Kate Middleton and Prince William have long been champions of mental health, and in a previous Instagram post, the Duchess of Cambridge shared that she and the Duke of Cambridge would encourage their children Prince George and Princess Charlotte to seek help from a professional should they need it.
SEE: Royals speak out about private therapy: Prince Harry, Meghan Markle, Prince William, James Middleton, more
“William and I feel very strongly that we wouldn’t hesitate to get expert support for George and Charlotte if they need it,” she wrote in a statement on Kensington Palace’s Instagram account.
WATCH: Prince Wiliam and Kate Middleton record the mental health minute
She added: “One in three adults still say they would be embarrassed to seek help for their child’s mental health. No parent would fail to call the doctor if their child developed a fever, yet some children are tackling tough times without the support that can help them because the adults in their life are scared to ask. It doesn’t need to be like this.
“The mental health of our children must be seen as every bit as important as their physical health. For too long we have been embarrassed to admit when our children need emotional or psychiatric help, worried that the stigma associated with these problems would be detrimental to their futures.”
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A post shared by Duke and Duchess of Cambridge (@dukeandduchessofcambridge)
She’s not wrong. According to the Children’s Society, 75% of young people with mental health problems aren’t getting the help they need.
Here, two HELLO! readers who bravely saw a therapist as a child (with the help of their parents) open up about their experiences. They believe it has been game-changing for their future selves, while a third reader says not going to therapy as a child is her biggest regret.
SEE: Prince Harry reveals argument with Meghan Markle led him to seek therapy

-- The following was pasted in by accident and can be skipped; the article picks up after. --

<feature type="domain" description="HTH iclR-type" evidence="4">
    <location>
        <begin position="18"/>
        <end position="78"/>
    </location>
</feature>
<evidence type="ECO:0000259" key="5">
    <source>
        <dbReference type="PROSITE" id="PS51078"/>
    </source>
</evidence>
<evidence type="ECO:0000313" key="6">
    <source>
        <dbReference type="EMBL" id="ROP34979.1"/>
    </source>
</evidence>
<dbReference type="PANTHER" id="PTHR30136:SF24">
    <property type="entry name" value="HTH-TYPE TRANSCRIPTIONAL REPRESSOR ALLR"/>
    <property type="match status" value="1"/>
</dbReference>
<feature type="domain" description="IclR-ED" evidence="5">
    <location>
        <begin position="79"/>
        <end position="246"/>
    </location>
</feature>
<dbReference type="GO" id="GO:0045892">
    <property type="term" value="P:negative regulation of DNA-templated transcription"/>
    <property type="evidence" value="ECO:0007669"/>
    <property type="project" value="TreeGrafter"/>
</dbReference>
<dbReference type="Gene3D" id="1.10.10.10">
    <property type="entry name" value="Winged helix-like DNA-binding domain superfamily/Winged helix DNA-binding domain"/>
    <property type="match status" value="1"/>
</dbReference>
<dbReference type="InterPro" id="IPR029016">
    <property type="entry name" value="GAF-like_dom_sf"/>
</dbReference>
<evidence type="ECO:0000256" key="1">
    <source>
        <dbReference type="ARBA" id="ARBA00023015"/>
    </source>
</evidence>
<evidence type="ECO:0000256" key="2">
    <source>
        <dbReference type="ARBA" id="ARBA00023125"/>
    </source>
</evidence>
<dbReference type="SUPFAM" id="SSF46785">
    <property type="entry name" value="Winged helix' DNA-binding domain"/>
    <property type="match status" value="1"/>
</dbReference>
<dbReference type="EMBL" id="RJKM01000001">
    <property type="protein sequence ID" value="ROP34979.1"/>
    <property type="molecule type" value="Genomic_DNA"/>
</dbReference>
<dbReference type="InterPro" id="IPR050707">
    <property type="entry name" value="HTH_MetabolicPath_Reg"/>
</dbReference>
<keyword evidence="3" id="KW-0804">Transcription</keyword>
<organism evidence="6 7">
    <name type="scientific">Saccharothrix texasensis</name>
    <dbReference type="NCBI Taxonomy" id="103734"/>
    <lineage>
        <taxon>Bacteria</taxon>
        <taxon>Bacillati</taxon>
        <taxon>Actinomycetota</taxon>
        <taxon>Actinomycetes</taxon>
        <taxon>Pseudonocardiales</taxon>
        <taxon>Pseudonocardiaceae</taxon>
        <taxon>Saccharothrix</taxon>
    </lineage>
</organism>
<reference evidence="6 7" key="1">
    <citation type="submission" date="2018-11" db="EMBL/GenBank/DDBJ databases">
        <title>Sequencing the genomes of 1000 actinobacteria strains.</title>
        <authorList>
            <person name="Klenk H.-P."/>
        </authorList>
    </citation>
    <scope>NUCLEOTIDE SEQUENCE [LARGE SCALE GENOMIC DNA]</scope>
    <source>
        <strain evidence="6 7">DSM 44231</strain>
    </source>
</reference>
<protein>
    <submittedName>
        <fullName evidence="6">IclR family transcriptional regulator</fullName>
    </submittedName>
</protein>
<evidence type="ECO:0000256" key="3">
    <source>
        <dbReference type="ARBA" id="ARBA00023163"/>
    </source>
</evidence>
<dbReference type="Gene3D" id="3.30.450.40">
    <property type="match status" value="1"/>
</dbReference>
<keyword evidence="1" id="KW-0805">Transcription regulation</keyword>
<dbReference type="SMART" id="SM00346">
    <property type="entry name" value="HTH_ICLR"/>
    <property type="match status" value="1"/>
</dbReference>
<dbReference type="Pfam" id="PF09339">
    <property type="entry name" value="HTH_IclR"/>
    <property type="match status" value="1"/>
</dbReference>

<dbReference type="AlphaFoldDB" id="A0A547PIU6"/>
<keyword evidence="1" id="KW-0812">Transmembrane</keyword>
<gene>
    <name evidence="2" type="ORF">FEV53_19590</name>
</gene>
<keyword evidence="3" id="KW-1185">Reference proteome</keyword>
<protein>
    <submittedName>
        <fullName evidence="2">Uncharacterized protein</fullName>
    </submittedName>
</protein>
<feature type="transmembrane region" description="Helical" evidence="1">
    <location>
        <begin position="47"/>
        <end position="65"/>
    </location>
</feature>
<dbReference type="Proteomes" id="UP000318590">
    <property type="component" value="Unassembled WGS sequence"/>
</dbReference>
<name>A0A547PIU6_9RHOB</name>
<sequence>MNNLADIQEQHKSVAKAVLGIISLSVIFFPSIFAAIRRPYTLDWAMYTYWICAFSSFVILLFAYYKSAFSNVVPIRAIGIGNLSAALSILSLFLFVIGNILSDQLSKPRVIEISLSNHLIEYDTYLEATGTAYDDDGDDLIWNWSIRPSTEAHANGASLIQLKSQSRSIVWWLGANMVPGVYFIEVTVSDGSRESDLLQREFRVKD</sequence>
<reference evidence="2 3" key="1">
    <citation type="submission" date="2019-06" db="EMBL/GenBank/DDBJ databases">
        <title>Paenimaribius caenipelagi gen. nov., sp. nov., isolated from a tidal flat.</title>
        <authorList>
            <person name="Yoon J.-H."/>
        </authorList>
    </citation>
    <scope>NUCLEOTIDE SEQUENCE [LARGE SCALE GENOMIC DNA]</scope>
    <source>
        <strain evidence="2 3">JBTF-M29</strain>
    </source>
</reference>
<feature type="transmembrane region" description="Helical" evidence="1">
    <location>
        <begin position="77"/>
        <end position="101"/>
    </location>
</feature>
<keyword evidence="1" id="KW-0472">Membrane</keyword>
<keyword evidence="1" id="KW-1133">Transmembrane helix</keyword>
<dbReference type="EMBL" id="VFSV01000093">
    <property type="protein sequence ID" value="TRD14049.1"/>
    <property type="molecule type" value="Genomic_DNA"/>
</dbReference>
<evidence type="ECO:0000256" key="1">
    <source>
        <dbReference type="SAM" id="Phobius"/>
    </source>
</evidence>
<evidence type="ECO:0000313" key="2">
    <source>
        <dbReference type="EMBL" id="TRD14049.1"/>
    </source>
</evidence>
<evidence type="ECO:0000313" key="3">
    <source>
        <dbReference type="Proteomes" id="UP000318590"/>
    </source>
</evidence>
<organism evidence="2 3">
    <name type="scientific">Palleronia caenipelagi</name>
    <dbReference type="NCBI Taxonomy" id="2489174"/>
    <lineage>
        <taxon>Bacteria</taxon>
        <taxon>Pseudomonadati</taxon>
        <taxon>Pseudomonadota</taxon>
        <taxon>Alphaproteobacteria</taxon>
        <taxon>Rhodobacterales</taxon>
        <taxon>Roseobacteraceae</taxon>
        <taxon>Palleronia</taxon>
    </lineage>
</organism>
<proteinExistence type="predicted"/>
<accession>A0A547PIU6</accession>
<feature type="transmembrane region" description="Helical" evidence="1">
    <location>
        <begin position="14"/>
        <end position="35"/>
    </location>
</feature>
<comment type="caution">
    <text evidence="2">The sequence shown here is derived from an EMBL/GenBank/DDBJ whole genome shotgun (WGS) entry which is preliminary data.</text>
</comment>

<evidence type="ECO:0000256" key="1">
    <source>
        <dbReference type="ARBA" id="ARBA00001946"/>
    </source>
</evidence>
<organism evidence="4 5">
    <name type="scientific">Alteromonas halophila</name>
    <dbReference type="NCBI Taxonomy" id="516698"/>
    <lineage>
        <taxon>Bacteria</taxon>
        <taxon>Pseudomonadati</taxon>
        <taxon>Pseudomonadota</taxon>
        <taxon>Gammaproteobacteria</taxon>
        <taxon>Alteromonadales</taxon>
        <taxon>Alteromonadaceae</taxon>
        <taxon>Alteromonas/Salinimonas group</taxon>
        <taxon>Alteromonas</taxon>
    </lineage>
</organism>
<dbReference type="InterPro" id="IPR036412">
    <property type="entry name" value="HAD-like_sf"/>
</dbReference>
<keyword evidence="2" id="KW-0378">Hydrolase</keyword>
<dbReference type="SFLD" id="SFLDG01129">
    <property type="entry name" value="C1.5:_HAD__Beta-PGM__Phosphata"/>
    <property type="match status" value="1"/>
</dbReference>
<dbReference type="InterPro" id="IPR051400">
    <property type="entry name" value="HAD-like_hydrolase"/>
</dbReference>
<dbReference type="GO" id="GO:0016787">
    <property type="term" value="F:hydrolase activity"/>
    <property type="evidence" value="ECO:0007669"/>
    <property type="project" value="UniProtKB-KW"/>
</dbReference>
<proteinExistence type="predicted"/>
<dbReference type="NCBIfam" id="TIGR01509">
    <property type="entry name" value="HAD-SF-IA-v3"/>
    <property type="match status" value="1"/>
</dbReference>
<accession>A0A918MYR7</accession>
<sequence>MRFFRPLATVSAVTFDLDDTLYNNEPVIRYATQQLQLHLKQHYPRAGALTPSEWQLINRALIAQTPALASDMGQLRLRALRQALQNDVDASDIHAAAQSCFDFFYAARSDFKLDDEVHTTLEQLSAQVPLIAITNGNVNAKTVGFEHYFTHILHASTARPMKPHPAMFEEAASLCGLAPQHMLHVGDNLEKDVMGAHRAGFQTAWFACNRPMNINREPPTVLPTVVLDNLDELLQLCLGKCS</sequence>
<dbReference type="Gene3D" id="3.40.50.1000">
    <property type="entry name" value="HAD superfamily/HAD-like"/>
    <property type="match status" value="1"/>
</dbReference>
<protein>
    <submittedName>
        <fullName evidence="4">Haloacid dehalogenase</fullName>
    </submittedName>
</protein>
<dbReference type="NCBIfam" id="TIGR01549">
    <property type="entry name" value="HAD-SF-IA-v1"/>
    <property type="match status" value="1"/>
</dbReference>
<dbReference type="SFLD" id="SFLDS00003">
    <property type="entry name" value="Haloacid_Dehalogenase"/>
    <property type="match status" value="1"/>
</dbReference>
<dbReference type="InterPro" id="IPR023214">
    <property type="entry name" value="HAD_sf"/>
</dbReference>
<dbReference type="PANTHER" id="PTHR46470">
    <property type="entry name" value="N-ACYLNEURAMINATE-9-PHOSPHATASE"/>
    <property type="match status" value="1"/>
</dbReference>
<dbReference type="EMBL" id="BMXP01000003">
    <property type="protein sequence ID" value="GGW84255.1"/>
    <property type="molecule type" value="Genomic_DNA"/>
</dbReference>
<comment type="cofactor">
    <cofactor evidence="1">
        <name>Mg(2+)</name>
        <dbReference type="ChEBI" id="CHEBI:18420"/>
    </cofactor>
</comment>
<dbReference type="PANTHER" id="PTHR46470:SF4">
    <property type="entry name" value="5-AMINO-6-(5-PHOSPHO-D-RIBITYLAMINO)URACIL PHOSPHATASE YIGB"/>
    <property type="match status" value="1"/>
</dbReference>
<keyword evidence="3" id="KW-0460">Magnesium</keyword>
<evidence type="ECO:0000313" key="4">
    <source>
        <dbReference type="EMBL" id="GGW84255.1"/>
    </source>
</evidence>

Sophie Dreyer, 34, saw a therapist from age 12 to 15, after she began showing symptoms of depression.
“I’d lock myself in my room and stay there for days – only coming out to use the toilet. My mum would drop food at my door, but she’d always try and force me out first. She dragged me, literally kicking and screaming, to my first therapy session, but to offload my brain was immediately a huge release. My therapist wouldn’t say much, but I found I’d talk and talk, and it would be a weight off my shoulders. Now, I’m certain I’d still be struggling if I hadn’t dealt with it at the time, as I’m a different person now and would view my battle differently. I don’t think I’d think it was as serious as my situation was, because I was a ‘typical teenager’, but at the time, it felt like the be all and end all.”
Prince William and Kate Middleton are parents to Prince George, Princess Charlotte and Prince Louis
Sandra Simmonds, 39, saw a therapist from age 9 to 13, after she began showing symptoms of general anxiety disorder (GAD).
“I was afraid of everything, and I’d have panic attacks almost weekly. They were draining, and I knew something was wrong, but I wasn’t even aware that anxiety was a clinical diagnosis. My parents took me to the GP who referred me to a psychotherapist where I discovered that I had an actual illness. It was a relief to know that I wasn’t just crazy. I think it helped majorly that I saw a therapist so early on, as I was still developing into an adult, and so I think it could have been easier to treat my symptoms, before life got harder. I’m sure my panic attacks would have been a lot worse if I’d had them during adult life, but I was armed with the coping mechanisms I needed before I even became a teenager, and I’ve had longer to practice them.”
Carol Taylor, 44, has been battling with anxiety and depression since the age of 13, but only began seeing a therapist when she was 35.
“I never saw a therapist because my parents weren’t aware it was even an option at my age, so I battled with anxiety and depression in my own way – by retreating. I only sought help when I was 35, and while it took a good two or three years to feel more confident, I couldn’t live without it now. I think I would have felt different sooner if I’d seen a therapist when I was a child – when the issues began. It’s like a disease – the sooner you catch it, the easier it is to soothe symptoms. I also find it difficult to recall exactly how I felt at the time it began, so it was harder for my therapist to help me understand what the issues were. All that said, I know now that sharing my problems is the key, and I have my therapist on standby. I see them approximately once a month now, while I initially had two sessions per week.”
If you have been affected by this article, or are battling with mental health yourself, you can find out more, and seek professional help via Mind, or the NHS.
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